As far back as I can remember I’ve been piecing together tiny beads and shiny things to make pretty jewelry. At seven years old, I delighted in discovering the button tins that my Great Aunts kept. They were my joy, well… in addition to my Aunt Mame’s Boudoir doll. That doll sat on her bed pillow with her beaded skirt and crinoline billowed out around her and just the tip of one painted high heel shoe showing beneath. I sat quietly for hours next to that doll, sorting through buttons, beads, sequins and safety pins in the tin. I pincked the tiny beads when the beads chose me, I strung them and a few sequins on the safety pins and my aunts praised me and served me ginger snaps and hot tea for creating brooches for them. I didn't know what a brooch was, but I was thrilled that my aunts were so happy with their pretty safety pins.
In the late ‘60s and ‘70s, I strung love beads to wear around my neck and I embroidered beaded flowers on the cuffs of my bell bottoms. It was around that time that became fascinated by vintage and antique jewelry. I scoured antique shops for Victorian necklaces and brooches featuring garnets and marcasite, bracelets of Bakelite and Miriam Haskell designs.
So inspired was I with the "treasures" I found, it was inevitable that I would next begin to develop and create my own designs. I studied silver fabrication and lost wax casting in college and beading at William Holland School of Lapidary Arts in Young Harris, GA.
A spry young 80-ish woman plucked my bags from my car trunk and carried them into the school for me before I could protest. I didn't know then that this woman who loved to cut and polish cabochons would become my mother-in-law; the bubbly man who taught chain making would become my father-in-law; or that their son, who happened to open the door to my room for me, when I couldn't, would become my husband.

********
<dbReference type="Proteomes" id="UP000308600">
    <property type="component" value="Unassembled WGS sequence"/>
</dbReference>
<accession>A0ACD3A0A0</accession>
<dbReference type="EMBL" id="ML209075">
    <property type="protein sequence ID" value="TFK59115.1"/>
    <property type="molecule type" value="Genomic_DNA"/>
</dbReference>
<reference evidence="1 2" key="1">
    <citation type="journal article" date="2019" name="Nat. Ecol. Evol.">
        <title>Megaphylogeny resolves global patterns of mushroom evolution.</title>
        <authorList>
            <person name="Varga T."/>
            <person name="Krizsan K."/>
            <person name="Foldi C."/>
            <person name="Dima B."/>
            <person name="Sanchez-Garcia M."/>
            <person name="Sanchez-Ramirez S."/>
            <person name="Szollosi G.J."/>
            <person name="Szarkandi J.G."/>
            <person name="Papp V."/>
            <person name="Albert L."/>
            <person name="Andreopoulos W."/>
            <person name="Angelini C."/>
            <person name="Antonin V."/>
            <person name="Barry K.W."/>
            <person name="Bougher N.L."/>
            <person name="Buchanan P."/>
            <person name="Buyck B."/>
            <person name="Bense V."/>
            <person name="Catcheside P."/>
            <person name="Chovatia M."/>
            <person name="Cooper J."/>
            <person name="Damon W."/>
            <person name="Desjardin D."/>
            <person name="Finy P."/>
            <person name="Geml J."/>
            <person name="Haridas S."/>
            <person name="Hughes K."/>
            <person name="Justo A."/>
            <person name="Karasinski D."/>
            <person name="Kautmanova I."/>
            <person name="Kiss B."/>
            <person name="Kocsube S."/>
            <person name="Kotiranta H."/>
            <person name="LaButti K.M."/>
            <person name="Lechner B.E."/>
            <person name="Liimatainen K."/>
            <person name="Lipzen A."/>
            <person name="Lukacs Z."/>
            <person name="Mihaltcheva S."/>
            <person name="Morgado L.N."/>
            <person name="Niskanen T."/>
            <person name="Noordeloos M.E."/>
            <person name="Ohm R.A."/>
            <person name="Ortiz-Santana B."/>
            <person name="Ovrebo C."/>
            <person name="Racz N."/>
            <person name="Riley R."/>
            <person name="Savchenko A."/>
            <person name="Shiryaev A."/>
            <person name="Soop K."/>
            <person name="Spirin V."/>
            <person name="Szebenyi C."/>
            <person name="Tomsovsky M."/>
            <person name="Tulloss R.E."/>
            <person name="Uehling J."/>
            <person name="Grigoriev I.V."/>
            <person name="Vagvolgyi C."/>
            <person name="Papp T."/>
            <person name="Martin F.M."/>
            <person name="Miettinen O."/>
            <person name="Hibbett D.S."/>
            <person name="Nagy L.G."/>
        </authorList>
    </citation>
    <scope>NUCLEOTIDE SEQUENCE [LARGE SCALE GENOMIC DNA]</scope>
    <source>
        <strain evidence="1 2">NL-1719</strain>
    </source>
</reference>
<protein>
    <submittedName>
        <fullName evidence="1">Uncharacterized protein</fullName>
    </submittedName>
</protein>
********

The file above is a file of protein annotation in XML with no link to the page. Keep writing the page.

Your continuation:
In 2003, my husband and I moved to France and lived there for nearly four years. I did not work outside our home, so my days were filled with studying French and exploring the culture and people of a country so different from my own. I studied French with a tutor and I studied beading techniques from French books. I was intrigued by the French approach to beading and sought out beads and everything beady wherever I could. I frequented the local jewelry galleries, lace-making and crazy quilt schools and the two bead stores in town.
The Paris Art District has many bead shops that I would get lost in for hours and museums there showcased fine examples of bead weaving and stitchery in collections of period clothing.
Over the cold, damp winters, I taught basic bead stitches and techniques and simple bracelet patterns to students from a broad range of nationalities, though the majority were Americans and French. I held several expos of my jewelry that were well received and I became known to many as “the bead lady.”
When springtime sweeps color and life through France, the flea markets open in Paris, and in Auvergne, where I lived, weekends would find me at my favorite Brocantes rummaging through button tins again, sometimes finding vintage or even turn-of-the-century beads and buttons. one day, a bonanza of antique beads lay buried under lace remnants in a rose floral fabric covered box. I was lucky! The woman who sold them to me told me that they had been in her family for years and that they were made in Italy from Murano glass. After another day of walking the aisles at an outdoor flea market, I was overjoyed to find a cardboard box filled to the brim with clear plastic packets, weathered stiff with age, of vintage seed beads and bugle beads marked “Perles pour les robes” -- beads for dresses. I often incorporate these and other vintage and antique beads in my work.
Whole villages would turn out to sell their wares at weekend Vide Greniers (literally “empty the attic” sale). Many of these took place in small villages set in idyllic, sylvan settings, such as a farm or on the grounds of a chateau, the top of a mountain or under a volcano. It was at one of these sales that I found some of the beautiful beads featured in this blog, sold to me by Sophie, whose mother had been a couturiere in Paris in the late 1800s.
I'd like to share ideas, tips and my jewelry designs with fellow jewelry enthusiasts on any topic related to beadwoven jewelry. As I always say, it’s all about moving the beads around in such a manner as to delight the senses and soothe the savage beads.